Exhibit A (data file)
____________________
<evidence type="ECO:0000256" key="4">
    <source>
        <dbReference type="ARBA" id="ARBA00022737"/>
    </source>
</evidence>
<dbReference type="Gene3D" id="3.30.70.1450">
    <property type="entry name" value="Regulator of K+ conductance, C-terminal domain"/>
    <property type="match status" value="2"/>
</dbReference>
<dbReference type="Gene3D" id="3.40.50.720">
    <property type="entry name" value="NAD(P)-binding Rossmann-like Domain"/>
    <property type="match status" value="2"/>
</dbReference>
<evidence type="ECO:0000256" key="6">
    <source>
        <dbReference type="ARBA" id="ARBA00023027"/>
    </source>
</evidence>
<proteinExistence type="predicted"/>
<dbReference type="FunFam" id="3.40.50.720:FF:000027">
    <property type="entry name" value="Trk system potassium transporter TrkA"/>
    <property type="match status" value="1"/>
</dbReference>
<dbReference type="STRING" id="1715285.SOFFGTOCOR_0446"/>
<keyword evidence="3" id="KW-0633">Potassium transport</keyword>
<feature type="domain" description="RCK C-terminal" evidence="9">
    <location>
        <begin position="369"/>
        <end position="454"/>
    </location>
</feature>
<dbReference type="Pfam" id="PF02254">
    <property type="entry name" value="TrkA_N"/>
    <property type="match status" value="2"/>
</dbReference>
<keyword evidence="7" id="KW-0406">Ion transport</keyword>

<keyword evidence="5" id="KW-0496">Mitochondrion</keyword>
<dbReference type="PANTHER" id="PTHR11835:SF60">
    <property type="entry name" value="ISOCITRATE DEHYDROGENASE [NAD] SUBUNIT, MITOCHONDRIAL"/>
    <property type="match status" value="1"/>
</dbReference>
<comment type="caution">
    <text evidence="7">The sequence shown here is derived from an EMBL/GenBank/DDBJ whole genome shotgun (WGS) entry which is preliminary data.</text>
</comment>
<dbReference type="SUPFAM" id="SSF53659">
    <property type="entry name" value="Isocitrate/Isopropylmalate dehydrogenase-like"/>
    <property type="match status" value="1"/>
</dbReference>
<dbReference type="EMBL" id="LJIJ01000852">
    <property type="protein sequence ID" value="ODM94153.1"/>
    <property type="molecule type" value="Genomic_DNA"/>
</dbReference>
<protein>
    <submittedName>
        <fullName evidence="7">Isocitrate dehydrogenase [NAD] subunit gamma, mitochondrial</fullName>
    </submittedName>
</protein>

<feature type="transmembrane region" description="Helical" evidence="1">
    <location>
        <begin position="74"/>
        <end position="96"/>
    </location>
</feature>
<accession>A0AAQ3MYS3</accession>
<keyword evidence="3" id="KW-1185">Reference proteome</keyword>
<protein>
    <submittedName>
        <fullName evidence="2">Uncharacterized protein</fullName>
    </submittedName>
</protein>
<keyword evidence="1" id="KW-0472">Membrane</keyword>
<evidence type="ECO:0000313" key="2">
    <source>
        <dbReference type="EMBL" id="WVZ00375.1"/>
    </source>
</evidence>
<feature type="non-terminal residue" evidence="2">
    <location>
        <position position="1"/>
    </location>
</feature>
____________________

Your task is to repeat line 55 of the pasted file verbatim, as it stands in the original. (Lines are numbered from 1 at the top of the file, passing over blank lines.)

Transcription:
        <fullName evidence="7">Isocitrate dehydrogenase [NAD] subunit gamma, mitochondrial</fullName>